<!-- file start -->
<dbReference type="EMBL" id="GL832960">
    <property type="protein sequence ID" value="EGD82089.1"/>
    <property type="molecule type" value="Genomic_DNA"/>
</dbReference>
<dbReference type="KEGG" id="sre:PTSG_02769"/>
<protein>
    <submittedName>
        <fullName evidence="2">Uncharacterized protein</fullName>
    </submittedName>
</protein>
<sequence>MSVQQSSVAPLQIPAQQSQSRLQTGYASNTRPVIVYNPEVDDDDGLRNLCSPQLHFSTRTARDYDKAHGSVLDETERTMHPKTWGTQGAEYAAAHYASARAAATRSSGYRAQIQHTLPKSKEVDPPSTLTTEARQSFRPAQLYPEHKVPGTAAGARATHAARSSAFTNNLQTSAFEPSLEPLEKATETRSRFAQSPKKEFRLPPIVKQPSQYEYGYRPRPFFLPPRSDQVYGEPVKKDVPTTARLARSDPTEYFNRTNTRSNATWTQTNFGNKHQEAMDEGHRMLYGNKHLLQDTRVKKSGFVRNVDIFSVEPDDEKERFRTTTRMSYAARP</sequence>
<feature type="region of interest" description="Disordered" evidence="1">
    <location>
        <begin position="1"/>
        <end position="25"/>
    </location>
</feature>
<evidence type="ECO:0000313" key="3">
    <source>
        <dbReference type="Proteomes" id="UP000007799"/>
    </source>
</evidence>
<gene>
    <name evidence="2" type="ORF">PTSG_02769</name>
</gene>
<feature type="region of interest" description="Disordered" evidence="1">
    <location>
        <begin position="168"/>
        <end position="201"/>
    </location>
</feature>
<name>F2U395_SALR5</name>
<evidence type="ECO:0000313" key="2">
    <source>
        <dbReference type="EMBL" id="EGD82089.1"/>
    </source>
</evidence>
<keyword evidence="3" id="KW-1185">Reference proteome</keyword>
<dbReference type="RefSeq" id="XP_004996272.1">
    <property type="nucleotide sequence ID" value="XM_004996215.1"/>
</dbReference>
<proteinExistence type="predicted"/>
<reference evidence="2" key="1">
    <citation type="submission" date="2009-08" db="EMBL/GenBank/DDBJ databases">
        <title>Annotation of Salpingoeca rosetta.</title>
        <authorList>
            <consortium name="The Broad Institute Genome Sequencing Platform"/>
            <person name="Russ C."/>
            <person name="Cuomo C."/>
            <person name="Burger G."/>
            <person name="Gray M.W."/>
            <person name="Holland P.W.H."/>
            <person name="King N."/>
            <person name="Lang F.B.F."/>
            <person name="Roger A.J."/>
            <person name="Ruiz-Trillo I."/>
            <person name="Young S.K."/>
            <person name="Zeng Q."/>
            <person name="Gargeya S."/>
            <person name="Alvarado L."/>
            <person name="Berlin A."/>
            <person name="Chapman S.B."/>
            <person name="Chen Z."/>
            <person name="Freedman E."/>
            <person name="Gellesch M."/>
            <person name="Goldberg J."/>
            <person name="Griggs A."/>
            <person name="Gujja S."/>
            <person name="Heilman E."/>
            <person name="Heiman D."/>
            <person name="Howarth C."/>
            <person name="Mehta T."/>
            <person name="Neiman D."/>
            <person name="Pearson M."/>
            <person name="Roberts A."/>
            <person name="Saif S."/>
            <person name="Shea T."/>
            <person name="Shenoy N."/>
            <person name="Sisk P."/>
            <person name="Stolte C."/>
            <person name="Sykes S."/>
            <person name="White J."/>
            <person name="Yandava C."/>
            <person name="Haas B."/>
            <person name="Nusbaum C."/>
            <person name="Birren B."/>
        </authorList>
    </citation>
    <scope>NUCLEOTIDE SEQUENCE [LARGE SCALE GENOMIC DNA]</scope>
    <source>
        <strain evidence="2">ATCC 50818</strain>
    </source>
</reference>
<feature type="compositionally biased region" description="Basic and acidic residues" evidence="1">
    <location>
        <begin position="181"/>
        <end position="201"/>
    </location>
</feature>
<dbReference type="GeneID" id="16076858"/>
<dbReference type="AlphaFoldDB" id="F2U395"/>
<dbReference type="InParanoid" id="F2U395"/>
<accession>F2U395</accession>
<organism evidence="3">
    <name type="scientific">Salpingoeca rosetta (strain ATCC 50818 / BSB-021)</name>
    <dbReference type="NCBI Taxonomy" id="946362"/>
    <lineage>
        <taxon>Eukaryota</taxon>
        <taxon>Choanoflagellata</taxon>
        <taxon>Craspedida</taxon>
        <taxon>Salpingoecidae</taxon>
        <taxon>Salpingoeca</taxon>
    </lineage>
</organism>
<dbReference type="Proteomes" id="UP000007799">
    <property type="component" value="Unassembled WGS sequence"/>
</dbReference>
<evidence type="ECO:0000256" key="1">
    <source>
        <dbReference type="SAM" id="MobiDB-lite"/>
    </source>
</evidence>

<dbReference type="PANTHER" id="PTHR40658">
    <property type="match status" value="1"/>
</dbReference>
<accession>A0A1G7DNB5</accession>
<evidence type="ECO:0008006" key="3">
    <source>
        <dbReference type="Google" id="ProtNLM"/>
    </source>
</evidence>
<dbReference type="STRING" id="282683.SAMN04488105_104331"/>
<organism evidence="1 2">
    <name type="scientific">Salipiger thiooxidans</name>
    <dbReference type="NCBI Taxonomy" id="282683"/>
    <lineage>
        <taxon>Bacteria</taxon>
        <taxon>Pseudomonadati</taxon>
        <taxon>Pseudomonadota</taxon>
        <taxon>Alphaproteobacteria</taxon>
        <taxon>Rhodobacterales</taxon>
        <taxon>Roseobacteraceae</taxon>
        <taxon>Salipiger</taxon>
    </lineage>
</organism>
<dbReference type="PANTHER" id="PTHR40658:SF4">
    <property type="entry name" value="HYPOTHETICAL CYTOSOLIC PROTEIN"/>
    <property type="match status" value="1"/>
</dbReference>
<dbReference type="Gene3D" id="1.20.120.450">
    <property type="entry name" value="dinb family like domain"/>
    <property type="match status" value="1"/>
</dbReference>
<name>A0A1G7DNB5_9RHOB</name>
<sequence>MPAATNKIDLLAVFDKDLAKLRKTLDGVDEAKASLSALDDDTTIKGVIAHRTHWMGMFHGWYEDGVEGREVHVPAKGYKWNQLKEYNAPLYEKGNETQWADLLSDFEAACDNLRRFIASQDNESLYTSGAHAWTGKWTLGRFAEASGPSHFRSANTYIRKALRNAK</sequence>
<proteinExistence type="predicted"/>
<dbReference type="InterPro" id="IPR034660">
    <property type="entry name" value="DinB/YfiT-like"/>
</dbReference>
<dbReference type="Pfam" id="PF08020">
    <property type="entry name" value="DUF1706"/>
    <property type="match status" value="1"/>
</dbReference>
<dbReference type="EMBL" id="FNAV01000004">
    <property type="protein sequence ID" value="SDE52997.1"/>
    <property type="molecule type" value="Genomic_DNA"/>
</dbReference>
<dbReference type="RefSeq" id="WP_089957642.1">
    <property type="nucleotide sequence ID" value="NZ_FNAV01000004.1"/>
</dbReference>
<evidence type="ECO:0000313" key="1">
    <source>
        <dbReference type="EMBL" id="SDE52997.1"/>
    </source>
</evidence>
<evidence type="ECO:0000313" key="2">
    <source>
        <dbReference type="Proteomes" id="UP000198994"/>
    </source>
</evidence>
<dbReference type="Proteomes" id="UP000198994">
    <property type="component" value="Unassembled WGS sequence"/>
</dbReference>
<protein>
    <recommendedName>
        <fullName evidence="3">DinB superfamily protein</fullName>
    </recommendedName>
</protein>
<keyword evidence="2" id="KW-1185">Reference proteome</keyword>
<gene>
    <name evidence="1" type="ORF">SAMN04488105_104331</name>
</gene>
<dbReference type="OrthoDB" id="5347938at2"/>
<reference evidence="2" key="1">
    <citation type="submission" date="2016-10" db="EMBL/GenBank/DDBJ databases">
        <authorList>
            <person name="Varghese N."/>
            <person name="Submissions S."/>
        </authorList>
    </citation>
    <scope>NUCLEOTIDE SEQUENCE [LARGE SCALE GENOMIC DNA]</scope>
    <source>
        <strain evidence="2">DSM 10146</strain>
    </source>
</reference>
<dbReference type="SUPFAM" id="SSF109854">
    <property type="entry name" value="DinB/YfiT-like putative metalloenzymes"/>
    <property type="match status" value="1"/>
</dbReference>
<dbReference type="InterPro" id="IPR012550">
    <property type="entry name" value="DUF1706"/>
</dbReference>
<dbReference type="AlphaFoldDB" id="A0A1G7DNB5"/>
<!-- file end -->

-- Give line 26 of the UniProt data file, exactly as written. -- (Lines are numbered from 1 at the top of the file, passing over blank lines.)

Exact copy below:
<feature type="region of interest" description="Disordered" evidence="1">